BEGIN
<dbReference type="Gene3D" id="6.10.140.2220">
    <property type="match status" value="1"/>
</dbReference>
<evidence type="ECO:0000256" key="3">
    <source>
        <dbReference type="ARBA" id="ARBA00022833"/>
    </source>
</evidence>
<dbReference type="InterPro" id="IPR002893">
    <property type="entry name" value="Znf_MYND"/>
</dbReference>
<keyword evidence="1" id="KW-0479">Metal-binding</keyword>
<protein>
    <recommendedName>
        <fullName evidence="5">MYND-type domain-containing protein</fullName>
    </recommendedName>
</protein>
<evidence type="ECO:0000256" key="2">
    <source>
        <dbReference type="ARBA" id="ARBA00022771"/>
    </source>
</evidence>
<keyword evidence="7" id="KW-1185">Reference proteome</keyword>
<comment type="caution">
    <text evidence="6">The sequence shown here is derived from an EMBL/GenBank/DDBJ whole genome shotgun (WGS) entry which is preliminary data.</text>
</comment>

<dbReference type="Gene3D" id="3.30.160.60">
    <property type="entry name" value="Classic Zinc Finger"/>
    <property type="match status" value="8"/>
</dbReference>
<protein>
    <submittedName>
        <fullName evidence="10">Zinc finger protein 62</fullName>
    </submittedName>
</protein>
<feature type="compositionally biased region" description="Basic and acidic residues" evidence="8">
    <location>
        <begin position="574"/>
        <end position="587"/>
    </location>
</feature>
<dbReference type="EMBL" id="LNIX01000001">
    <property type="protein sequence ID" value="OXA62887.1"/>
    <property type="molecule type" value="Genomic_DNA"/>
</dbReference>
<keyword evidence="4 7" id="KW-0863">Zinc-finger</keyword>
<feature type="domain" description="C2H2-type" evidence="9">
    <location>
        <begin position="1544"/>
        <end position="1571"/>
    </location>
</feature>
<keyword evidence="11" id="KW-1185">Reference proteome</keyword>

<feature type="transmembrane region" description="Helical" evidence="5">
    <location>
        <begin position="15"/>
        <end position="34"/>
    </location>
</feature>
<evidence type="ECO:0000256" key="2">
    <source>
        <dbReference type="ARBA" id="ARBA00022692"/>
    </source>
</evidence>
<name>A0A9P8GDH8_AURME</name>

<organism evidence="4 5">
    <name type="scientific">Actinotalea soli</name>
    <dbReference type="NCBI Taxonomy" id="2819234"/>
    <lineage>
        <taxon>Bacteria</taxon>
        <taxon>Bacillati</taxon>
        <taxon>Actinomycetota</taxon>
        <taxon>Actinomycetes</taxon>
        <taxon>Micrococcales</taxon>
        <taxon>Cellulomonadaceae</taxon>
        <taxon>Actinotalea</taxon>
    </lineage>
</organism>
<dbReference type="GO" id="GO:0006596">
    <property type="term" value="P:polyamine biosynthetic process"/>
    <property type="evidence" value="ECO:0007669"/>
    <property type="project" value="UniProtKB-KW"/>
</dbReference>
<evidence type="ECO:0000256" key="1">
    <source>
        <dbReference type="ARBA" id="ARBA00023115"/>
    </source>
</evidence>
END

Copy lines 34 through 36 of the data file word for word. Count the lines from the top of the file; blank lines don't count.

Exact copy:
    </submittedName>
</protein>
<feature type="compositionally biased region" description="Basic and acidic residues" evidence="8">